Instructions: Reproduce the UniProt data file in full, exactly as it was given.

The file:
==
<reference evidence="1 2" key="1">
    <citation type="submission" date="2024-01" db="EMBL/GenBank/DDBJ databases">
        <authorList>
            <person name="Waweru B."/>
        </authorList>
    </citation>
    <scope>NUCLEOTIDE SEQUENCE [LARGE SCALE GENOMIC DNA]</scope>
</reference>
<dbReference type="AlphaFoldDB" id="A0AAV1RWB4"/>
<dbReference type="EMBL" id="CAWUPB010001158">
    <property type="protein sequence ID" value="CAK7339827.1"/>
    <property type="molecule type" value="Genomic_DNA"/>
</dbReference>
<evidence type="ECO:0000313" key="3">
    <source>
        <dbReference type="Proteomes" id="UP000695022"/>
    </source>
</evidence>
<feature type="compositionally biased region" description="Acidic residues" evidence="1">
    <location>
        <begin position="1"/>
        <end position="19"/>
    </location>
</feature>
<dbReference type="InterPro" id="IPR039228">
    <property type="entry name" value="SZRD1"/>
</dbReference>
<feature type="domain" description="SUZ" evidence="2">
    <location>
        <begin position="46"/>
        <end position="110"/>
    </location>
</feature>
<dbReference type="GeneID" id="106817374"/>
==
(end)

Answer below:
<reference evidence="1 2" key="1">
    <citation type="submission" date="2024-01" db="EMBL/GenBank/DDBJ databases">
        <authorList>
            <person name="Waweru B."/>
        </authorList>
    </citation>
    <scope>NUCLEOTIDE SEQUENCE [LARGE SCALE GENOMIC DNA]</scope>
</reference>
<dbReference type="AlphaFoldDB" id="A0AAV1RWB4"/>
<dbReference type="EMBL" id="CAWUPB010001158">
    <property type="protein sequence ID" value="CAK7339827.1"/>
    <property type="molecule type" value="Genomic_DNA"/>
</dbReference>
<evidence type="ECO:0000313" key="3">
    <source>
        <dbReference type="Proteomes" id="UP000695022"/>
    </source>
</evidence>
<feature type="compositionally biased region" description="Acidic residues" evidence="1">
    <location>
        <begin position="1"/>
        <end position="19"/>
    </location>
</feature>
<dbReference type="InterPro" id="IPR039228">
    <property type="entry name" value="SZRD1"/>
</dbReference>
<feature type="domain" description="SUZ" evidence="2">
    <location>
        <begin position="46"/>
        <end position="110"/>
    </location>
</feature>
<dbReference type="GeneID" id="106817374"/>